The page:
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Huge team effort on REF is rewarded by a fantastic result and memorable week


It was an enormous undertaking from our research and support staff to submit to the REF process – Dr Barbara Pittam reflects on a memorable week for The Institute of Cancer Research.

Posted on 18 December, 2014 by Barbara Pittam

Dr Barbara Pittam is Registrar and Director of Academic Services at The Institute of Cancer Research, London, which came top in definitive rankings of UK research quality announced today in Times Higher Education. Dr Pittam led a team of staff in submitting our application to the evaluation, called the Research Excellence Framework or REF2014.

This has certainly been one of the more memorable weeks in my career. It was an enormous undertaking from our research and support staff to submit to the REF process – and to come out top of all the higher education institutions in the UK in the definitive rankings of research quality is fantastic.

To come top once – as we did the last time this evaluation was carried out, in 2008 – was brilliant. But to maintain our position against all the other world-famous universities across the UK, with improved scores, is even better. It’s a very strong vindication of the quality of our research.

It is also an endorsement of our unique partnership with The Royal Marsden NHS Foundation Trust, which enables us to carry out translational and clinical research and to systematically turn our discoveries into improved outcomes for patients.

The process

It was a huge team effort. On the academic side, we had our REF Working Group chaired by Professor Clare Isacke, our former Chief Executive Professor Alan Ashworth, current Chief Executive Professor Paul Workman, Director of Research Professor Chris Marshall, and Heads and Deputy Heads of Division – who reviewed nominated publications and text. All researchers responded to our requests for information.

We couldn’t have managed our submission without substantial input from our Academic Services staff – who provide essential support for our scientists – as well as our Enterprise Unit, Research Operations team, Finance and HR.

I’ve likened the process of submitting impact case studies to the REF to writing up a PhD thesis with 20 supervisors – because the sum total of the case studies was the size of a ‘thesis’ and each chapter had to be ‘signed off’ by a team of academic staff who had contributed to the research being described at various stages. To make matters worse, there were so many different potential audiences that we needed to satisfy – not just two examiners who knew something about the field in question.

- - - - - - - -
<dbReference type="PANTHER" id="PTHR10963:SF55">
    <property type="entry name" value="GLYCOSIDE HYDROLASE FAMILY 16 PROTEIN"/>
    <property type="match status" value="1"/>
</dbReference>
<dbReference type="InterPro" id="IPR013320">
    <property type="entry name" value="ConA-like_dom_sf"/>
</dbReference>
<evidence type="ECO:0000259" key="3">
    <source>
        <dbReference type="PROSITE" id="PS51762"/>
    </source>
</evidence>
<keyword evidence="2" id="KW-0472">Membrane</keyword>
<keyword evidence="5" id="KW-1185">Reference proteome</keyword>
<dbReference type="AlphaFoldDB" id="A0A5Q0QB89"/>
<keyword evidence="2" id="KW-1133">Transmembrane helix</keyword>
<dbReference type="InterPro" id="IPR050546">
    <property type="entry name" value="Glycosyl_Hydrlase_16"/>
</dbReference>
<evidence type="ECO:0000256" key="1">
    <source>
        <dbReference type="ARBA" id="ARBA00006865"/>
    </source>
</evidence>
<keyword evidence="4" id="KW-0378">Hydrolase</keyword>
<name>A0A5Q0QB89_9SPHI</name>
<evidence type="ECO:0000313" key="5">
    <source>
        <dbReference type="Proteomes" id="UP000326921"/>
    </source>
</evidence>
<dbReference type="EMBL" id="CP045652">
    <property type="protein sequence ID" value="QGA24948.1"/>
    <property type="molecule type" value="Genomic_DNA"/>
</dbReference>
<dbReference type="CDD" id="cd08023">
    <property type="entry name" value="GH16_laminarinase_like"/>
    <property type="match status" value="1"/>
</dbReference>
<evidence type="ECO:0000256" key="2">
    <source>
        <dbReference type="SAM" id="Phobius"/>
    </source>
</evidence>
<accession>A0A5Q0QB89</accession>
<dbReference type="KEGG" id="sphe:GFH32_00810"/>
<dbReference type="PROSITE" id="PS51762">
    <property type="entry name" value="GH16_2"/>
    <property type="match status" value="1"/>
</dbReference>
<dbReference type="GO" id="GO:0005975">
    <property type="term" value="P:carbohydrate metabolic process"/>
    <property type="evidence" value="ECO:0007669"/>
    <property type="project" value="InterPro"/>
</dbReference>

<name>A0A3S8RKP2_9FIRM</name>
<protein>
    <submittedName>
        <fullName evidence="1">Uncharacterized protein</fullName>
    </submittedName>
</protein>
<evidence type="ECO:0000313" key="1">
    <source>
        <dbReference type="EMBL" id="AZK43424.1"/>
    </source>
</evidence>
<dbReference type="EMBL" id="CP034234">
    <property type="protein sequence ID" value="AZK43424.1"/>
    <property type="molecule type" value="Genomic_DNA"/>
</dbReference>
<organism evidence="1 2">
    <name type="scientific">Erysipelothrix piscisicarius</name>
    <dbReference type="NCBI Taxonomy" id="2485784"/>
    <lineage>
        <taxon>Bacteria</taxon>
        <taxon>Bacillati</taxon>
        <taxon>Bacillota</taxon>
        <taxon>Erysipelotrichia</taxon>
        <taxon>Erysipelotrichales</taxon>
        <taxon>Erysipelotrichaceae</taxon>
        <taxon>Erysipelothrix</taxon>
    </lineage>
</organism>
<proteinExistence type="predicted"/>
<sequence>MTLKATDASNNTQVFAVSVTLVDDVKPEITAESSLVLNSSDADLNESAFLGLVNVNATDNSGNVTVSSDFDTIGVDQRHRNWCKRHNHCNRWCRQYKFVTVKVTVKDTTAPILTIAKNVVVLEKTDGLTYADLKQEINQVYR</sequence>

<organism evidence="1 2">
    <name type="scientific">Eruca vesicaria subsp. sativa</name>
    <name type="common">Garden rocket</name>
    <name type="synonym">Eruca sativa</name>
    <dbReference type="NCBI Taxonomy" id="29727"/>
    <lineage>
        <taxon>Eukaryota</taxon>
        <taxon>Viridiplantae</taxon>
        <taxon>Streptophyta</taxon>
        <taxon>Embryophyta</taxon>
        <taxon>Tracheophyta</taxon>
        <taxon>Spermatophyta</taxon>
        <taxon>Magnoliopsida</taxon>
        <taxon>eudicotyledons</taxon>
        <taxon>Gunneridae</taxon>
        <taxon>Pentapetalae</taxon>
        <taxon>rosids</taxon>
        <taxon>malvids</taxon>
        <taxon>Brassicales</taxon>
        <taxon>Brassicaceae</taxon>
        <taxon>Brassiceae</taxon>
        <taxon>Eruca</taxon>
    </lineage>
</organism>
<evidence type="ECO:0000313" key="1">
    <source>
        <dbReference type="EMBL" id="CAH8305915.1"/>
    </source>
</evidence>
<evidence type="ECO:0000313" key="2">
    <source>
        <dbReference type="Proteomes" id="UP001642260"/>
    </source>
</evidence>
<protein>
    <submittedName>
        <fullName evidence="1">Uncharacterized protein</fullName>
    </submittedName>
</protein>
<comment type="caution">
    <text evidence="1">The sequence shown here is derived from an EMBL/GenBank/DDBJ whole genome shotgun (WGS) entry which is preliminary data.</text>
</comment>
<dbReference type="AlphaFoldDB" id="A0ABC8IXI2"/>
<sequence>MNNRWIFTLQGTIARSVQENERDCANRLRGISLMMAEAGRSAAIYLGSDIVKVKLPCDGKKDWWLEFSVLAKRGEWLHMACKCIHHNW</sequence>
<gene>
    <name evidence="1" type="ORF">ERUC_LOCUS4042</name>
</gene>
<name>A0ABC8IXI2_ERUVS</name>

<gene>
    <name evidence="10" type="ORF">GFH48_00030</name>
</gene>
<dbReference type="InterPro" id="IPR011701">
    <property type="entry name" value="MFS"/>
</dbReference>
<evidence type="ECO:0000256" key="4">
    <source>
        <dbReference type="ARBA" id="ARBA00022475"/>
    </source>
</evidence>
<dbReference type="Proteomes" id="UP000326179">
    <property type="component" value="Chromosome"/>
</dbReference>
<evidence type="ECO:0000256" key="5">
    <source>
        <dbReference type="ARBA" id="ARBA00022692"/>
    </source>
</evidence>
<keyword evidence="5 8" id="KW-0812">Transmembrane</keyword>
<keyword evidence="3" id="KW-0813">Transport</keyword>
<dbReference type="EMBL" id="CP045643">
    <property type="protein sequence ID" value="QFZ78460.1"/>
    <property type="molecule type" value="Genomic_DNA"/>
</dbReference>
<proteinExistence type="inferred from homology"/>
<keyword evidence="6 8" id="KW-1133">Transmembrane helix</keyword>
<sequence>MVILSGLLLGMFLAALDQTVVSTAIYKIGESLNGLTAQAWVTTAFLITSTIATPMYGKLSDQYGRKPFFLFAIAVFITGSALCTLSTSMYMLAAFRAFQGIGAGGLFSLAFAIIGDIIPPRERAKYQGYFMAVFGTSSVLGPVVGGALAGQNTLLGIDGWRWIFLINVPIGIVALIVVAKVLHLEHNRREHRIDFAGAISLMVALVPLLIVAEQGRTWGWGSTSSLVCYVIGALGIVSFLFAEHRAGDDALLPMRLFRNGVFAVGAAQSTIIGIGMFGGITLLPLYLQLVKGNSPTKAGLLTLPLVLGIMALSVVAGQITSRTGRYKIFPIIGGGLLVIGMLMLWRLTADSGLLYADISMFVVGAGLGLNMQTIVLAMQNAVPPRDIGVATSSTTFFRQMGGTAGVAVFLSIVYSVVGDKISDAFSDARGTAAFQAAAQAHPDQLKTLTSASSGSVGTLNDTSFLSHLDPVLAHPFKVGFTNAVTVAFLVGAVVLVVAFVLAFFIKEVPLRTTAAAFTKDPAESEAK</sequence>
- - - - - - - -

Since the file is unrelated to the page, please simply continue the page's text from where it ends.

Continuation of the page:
The scale of the work involved in the REF is matched only by its importance to UK universities. It governs the distribution of research funds from Government and, with the inclusion of the impact element, increasingly plays a vital role in demonstrating to policy makers the enormous strength of UK research overall. With a spending review coming up next year, it’s important evidence that UK Universities are deserving of continued investment.

Our results

I’m delighted that as well as coming first overall, and joint first in terms of the quality of the research papers published by our academics, we came out top for the impact of our research. It’s the first time benefit to society has been measured in this process. The fact we are ranked first shows that our research strategy, which combines a rigorous academic focus on the causes and molecular mechanism of cancer with a relentless drive to translate our work for patients, really works. It demonstrates the importance too of our collaborative approach with our clinical partner The Royal Marsden, other academic organisations and with industry.

In biological sciences we scored particularly well – again coming above every other higher education institution. The research studies we submitted to this unit of assessment were the fundamental discoveries about the biology of cancer – so called ‘basic science’ – and it is very important that processes like the REF continue to recognise that without these discoveries there is nothing for others to build on.

It seems unfair to single out individual achievements – except to say that all the major areas of our research were covered, from studies into the genetics and biology of cancers, to drug discovery, radiotherapy and imaging, and clinical trials – and we were one of only a small number of higher education institutions to submit more than 95 per cent of eligible staff.

It was a massive team effort across the ICR, and it’s fantastic that our efforts have been so richly rewarded in today’s scores. We now await the funding consequences with some trepidation – coming top last time resulted in a 10 per cent drop in quality related (QR) funding. Let’s hope this is one achievement we do not repeat!

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